Disclose and Move On

Obama releases four Bush-era interrogation memos.

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President Obama releases four torture memos from the previous administration but moves on a little too quickly. Glad tidings of a new relationship with the other half of the hemisphere is a tune we’ve heard before. Obama scores a 60 on the Change-o-Meter.

After a month of debate, the Justice Department released four Bush-era memos on Thursday that detail harsh interrogation tactics used on al-Qaida suspects in overseas prisons. President Obama and Attorney General Eric Holder were quick to assure CIA employees that interrogators will not be retroactively prosecuted for conduct that was sanctioned by the Justice Department at the time of the interrogations. The ‘Meter enthusiastically awards 80 points for the release of the memos, which are vital to the United States’ efforts to confront the ugly moral quandaries of the Bush years. Immunity for the CIA officers is a wash; while the ‘Meter understands the desire to hold those on the ground culpable, Obama had to strike a balance with an agency that opposes the memos’ release in the first place.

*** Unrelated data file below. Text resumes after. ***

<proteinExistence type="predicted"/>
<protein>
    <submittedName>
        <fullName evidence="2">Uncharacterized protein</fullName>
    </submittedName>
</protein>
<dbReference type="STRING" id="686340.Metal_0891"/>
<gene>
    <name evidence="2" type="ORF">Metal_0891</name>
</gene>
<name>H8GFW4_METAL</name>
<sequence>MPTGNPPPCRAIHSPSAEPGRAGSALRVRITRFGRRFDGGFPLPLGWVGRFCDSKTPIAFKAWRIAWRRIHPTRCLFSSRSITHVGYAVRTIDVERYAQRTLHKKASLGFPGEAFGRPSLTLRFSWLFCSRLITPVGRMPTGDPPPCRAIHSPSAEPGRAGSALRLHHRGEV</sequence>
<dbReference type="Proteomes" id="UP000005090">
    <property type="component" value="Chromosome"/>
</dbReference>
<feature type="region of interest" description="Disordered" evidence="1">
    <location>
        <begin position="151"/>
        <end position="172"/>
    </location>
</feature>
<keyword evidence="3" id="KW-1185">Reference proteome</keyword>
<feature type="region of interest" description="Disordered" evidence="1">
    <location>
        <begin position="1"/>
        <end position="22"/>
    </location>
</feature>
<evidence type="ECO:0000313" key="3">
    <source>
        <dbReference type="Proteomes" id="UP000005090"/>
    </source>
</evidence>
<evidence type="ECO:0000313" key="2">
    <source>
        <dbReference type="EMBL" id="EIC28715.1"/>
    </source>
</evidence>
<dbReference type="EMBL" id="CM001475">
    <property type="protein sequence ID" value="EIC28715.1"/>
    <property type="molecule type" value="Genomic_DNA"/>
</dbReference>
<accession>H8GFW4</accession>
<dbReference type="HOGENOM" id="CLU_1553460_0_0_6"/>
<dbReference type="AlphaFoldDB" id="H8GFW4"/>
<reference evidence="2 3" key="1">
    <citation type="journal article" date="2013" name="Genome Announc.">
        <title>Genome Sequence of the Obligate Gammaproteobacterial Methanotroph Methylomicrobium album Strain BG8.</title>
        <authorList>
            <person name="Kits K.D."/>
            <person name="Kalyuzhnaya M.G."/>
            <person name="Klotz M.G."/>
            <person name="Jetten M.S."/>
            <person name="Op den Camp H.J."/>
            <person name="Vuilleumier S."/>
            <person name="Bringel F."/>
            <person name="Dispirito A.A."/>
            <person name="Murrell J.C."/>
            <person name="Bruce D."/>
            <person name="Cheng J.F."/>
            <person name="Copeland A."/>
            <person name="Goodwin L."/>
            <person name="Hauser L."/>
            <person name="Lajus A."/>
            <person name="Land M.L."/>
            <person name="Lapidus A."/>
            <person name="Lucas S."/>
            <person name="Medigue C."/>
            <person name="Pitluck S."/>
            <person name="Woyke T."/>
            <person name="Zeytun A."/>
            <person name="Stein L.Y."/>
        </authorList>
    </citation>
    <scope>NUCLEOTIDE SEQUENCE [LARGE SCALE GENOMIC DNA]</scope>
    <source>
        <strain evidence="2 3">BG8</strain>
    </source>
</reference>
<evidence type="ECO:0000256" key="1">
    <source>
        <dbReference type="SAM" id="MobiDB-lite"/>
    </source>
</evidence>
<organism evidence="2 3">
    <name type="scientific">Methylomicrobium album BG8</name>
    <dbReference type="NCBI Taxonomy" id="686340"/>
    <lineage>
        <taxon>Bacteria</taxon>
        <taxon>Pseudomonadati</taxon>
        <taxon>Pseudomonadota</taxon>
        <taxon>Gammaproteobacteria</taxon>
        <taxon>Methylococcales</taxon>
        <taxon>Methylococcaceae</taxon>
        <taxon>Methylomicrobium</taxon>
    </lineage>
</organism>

As Slate’s Dahlia Lithwick argues, however, Obama is ducking a major moral issue by trying to move on so hastily. The ‘Meter is swayed; four released memos do not absolve the country and do little to heal the wounds left over from many of the controversial directives made during the Bush era, for which the ‘Meter takes back 10 points.

Meanwhile, Obama continues his summiteering south of the border today, traveling to Trinidad for the Summit of the Americas. As we noted yesterday, Obama added curbing drug cartels to his list of “Things to do while I’m president” and appointed a border czar to target specific gun and drug cartels. But as the Washington Post points out, Bush made similar grandiose promises to make Latin America a top foreign policy priority, which turned out to be more symbolic than anything else. The ‘Meter has already given points for Obama’s rhetoric of change. But his refusal to push for new gun control laws, including the renewal of the assault weapons ban, will cost him another 10 points.

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